MICE -- Absorber and focus coil safety working group design document: Preliminary design and assessments

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A Neutrino Factory based on a muon storage ring is the ultimate tool for studies of neutrino oscillations, including possibly the discovery of leptonic CP violation. it is also the first step toward a muon collider. To develop a stored-muon-beam facility to serve as a Neutrino Factory, it is necessary to ''cool'' a muon beam (decrease its phase-space volume). The short lifetime of the muon, 2.2 {micro}s at rest, eliminates all currently demonstrated cooling techniques and requires that a new, heretofore untried, technique--ionization cooling--be employed. Although ionization cooling of muons has never been demonstrated in practice, it has been shown ... continued below

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Barr, Giles; Baynham, Elwyn; Black, Edgar; Bradshaw, Tom; Cummings, Mary Anne; Green, Michael A. et al. December 4, 2003.

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A Neutrino Factory based on a muon storage ring is the ultimate tool for studies of neutrino oscillations, including possibly the discovery of leptonic CP violation. it is also the first step toward a muon collider. To develop a stored-muon-beam facility to serve as a Neutrino Factory, it is necessary to ''cool'' a muon beam (decrease its phase-space volume). The short lifetime of the muon, 2.2 {micro}s at rest, eliminates all currently demonstrated cooling techniques and requires that a new, heretofore untried, technique--ionization cooling--be employed. Although ionization cooling of muons has never been demonstrated in practice, it has been shown by end-to-end simulation and design studies to be an important factor both for the performance and for the cost of a Neutrino Factory. This motivates an international program of R and D, including an experimental demonstration at Rutherford Appleton Laboratory (RAL). The aims of the international Muon Ionization Cooling Experiment are: (1) to show that it is possible to design, engineer and build a section of cooling channel capable of giving the desired performance for a Neutrino Factory; and (2) to place it in a muon beam and measure its performance in various modes of operation and beam conditions, thereby investigating the limits and practicality of cooling. The MICE collaboration has designed an experiment in which a section of an ionization cooling channel is exposed to a muon beam. This cooling channel assembles liquid-hydrogen absorbers providing energy loss and high-gradient radio frequency (RF) cavities to re-accelerate the particles, all tightly contained in a magnetic channel. It reduces the beam transverse emittance by > 10% for muon momenta between 140 and 240 MeV/c. The layout of the experiment is shown. They utilize one complete magnetic cell of the cooling channel, comprising three absorber-focus-coil (AFC) modules and two RF-coupling-coil (RFCC) modules. Spectrometers placed before and after the cooling section shown, perform the measurements of beam transmission and emittance reduction with an absolute precision of {+-} 0.1%. The detector solenoids each have separate coils (matching coils) to tailor the optics smoothly between the cooling channel and detector modules.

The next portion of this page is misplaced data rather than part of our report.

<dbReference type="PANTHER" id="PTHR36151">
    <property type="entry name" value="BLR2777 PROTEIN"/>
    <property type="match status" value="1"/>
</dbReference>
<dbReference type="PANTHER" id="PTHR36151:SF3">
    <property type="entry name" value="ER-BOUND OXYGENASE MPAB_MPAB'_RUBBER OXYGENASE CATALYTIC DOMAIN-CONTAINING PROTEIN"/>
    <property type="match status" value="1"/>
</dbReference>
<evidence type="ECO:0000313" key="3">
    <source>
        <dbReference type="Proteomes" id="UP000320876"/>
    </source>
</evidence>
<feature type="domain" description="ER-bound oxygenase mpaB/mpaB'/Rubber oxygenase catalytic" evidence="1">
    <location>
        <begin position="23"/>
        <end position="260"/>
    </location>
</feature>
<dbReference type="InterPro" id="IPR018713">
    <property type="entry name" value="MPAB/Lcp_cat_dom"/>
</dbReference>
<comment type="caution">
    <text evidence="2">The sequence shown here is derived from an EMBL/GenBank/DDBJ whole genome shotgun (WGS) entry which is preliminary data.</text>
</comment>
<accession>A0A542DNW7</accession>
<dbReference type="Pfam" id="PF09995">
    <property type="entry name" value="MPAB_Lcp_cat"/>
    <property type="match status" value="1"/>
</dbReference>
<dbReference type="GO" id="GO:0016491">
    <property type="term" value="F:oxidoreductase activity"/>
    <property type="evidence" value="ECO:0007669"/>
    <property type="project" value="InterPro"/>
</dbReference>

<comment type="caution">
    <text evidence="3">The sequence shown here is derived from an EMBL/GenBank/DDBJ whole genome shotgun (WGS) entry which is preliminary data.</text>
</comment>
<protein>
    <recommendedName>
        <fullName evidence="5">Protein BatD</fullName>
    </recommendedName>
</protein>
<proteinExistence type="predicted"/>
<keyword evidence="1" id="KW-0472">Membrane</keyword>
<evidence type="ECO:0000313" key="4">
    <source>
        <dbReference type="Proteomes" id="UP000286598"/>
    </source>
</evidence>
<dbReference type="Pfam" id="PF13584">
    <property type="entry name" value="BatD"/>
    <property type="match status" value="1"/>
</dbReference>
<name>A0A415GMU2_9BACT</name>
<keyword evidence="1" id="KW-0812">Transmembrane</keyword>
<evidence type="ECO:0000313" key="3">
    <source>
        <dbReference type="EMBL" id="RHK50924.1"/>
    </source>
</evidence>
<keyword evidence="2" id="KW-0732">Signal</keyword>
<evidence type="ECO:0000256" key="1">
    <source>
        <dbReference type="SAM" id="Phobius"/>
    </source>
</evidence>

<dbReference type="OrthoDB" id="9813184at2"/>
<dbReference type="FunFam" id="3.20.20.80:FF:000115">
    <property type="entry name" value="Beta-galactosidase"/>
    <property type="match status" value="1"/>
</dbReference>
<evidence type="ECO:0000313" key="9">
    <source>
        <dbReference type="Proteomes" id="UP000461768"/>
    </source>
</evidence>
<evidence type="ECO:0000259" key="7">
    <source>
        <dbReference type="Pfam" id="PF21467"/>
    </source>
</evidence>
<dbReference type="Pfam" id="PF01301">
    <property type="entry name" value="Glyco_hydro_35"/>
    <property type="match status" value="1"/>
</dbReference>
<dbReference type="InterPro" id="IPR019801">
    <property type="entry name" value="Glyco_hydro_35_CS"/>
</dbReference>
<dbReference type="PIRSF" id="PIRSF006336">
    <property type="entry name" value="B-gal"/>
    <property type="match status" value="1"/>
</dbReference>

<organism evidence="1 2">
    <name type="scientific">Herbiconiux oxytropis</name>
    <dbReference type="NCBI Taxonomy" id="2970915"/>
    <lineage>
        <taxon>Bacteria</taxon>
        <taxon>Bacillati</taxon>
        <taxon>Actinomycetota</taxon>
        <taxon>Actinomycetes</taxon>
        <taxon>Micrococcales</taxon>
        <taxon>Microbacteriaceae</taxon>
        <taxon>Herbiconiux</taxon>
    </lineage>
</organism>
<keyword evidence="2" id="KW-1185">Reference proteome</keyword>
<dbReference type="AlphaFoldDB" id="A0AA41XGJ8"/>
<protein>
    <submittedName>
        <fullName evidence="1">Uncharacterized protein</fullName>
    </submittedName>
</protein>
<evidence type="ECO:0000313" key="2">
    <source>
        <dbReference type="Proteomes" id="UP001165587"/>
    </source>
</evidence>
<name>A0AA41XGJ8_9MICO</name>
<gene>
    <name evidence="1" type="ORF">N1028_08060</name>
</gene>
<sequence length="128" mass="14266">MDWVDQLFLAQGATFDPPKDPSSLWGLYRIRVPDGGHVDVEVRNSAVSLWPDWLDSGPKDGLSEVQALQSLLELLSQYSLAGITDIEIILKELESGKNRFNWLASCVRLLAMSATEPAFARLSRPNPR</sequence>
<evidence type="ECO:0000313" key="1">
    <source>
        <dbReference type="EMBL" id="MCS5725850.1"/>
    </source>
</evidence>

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  • Report No.: LBNL--55860
  • Report No.: CBP Note - 620
  • Grant Number: AC03-76SF00098
  • DOI: 10.2172/842369 | External Link
  • Office of Scientific & Technical Information Report Number: 842369
  • Archival Resource Key: ark:/67531/metadc781293

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  • December 4, 2003

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  • Dec. 3, 2015, 9:30 a.m.

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  • April 4, 2016, 3:27 p.m.

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Barr, Giles; Baynham, Elwyn; Black, Edgar; Bradshaw, Tom; Cummings, Mary Anne; Green, Michael A. et al. MICE -- Absorber and focus coil safety working group design document: Preliminary design and assessments, report, December 4, 2003; Berkeley, California. (digital.library.unt.edu/ark:/67531/metadc781293/: accessed August 23, 2017), University of North Texas Libraries, Digital Library, digital.library.unt.edu; crediting UNT Libraries Government Documents Department.